I do not care how much research you have done/will do, in the end the only way to get the "right" coach is to get into the RV lifestyle. If you buy one of the coaches you mention I will bet that you will trade coaches at least three times in the first five years. I stated on another thread that either arrogance or ignorance has someone start RVing in a 40-ft diesel coach. Are you prepared for a "house" of 500 sq ft? Are you ready to fork over $200 for a fresh load of diesel? How about $4000+ for a new set of tires? Also, the list of owners that have owned their coach for 20 years is so small they would be considered the true one percenters. If everything goes as planned for you, after three to five years you will see a coach that has better "stuff" in it. Also, just as with any vehicle, there is a point in ownership where maintenance costs will rise to an unacceptable level. By the way, get a good set of tools before you head to Juneau and check a map so you know how to spell it.
I fully agree with jmtandem. Either arrogance or ignorance has someone start RVing in a 40-ft diesel. I do not blame you for being highly concerned. What was the largest vehicle you drove before buying a 40 footer? As opposed to the latest autos you cannot just drive and add fuel and oil. These things need to be maintained and not just by a mechanic. If you are not handy stand by to be writing many checks, some small, some not so small. I would venture to say that most of the folks on these forums have a set of tools and know how to use them. Do you?
The rules for your PenFed card usually depend on what they are/were when you got your card. Also, those rules stay in place (grandfathered) when PenFed puts new rules in place. However, just like USAA, I think that PenFed places card holders in categories depending on your status when you join. If that is true, your category could determine whether or not you are grandfathered when the rules change. For example, as a retired civil servant, I have had a PenFed card for at least 8 years and the rules for my card have never changed. I have a $5 regular account and a Rewards credit card for which I get 5% pay at the pump fuel/3% groceries/1% everything else and when I have enough points I get a $50 debit card. If you join under some other category they may change.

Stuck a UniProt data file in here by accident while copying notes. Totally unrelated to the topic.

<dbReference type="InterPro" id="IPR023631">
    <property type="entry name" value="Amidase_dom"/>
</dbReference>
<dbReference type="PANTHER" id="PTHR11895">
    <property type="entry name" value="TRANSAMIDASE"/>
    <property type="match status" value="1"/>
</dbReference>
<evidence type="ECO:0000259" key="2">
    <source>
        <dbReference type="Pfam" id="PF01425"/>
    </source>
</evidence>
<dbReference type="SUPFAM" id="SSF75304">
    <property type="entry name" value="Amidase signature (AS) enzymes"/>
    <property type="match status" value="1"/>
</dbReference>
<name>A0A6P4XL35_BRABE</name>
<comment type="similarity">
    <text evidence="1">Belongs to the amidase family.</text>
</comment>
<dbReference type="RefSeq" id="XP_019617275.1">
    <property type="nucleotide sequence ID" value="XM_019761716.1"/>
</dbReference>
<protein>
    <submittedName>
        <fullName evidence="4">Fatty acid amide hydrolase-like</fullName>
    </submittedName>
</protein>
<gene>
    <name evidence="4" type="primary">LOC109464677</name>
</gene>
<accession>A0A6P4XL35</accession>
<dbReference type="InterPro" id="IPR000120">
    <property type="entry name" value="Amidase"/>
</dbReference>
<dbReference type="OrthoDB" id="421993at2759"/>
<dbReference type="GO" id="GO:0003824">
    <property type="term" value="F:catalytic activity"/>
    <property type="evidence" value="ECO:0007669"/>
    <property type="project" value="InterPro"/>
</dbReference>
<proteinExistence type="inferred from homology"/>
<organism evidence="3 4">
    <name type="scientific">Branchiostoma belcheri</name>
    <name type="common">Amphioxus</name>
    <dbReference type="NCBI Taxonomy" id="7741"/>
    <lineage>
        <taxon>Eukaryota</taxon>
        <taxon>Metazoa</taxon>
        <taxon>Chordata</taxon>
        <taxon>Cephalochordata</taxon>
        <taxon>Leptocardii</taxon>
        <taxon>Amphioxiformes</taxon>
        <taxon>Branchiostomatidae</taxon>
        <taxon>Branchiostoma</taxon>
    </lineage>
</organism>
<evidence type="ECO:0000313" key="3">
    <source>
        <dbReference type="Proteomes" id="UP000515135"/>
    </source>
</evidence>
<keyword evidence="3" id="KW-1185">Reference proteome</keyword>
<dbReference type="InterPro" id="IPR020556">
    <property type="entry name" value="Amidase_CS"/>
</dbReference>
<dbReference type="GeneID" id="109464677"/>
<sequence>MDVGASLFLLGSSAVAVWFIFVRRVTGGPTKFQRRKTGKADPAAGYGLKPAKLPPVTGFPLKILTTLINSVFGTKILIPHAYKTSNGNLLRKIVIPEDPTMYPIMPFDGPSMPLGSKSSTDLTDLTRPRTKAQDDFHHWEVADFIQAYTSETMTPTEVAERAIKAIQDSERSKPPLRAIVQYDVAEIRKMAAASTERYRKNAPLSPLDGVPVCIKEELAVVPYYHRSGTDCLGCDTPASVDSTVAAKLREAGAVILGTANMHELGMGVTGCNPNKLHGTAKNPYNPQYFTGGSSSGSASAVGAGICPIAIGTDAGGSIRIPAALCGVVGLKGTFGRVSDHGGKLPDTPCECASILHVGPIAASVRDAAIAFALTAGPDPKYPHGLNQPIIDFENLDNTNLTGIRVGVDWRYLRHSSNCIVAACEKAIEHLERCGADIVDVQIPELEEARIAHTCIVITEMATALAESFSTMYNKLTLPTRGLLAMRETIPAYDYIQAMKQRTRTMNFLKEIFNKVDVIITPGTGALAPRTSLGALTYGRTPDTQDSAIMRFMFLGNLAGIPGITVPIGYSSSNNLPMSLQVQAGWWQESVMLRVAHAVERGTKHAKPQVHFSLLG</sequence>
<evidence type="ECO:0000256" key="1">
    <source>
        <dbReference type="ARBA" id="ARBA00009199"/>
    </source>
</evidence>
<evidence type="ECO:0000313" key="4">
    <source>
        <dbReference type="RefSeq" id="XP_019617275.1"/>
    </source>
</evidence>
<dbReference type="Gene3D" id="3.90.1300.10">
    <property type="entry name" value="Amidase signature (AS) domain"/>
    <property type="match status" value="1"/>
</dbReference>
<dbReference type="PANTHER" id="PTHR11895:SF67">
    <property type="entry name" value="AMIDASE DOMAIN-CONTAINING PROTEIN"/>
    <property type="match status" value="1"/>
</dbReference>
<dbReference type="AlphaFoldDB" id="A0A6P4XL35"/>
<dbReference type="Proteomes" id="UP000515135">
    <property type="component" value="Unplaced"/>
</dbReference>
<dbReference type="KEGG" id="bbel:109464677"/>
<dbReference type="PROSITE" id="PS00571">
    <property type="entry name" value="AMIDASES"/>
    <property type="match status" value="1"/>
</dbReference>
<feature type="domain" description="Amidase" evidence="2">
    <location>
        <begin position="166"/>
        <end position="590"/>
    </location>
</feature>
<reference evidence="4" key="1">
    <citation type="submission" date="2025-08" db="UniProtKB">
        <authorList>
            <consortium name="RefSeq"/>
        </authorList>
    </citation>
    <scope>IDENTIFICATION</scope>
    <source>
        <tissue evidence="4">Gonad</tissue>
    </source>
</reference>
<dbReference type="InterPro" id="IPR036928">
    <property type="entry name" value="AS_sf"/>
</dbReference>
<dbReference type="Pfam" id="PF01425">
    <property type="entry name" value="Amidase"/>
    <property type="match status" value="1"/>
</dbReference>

It does not hold the transmission in a higher gear. It delays the shift point which is why it is recommended for use in rolling terrain. Other than rolling terrain it is of marginal value. In other than rolling terrain, i.e., the mountains the recommendation is to turn it off. For the best explanation of this topic contact Brett Wolfe.
Realistically, Atlanta is no worse than most metropolitan areas. Try LA at any time, or St Louis, etc. If you want to avoid winding two lanes and major metropolitan areas and stay warm you have very few options. My advise is to pick a route and go. Hundreds, if not thousands, of snowbird RVs transit Atlanta each fall and spring with no, or little, problems. Having been through Atlanta twice a year for 11 years the only problems that we have seen are caused by accident-caused backups and those are a possibility everywhere. Every years there is more traffic and very few additional roads.
For anyone who has property in FL it makes good sense. However, in our park there are virtually no florida licensed RVs. There are, however, quite a number of park model owners that now have FL plates.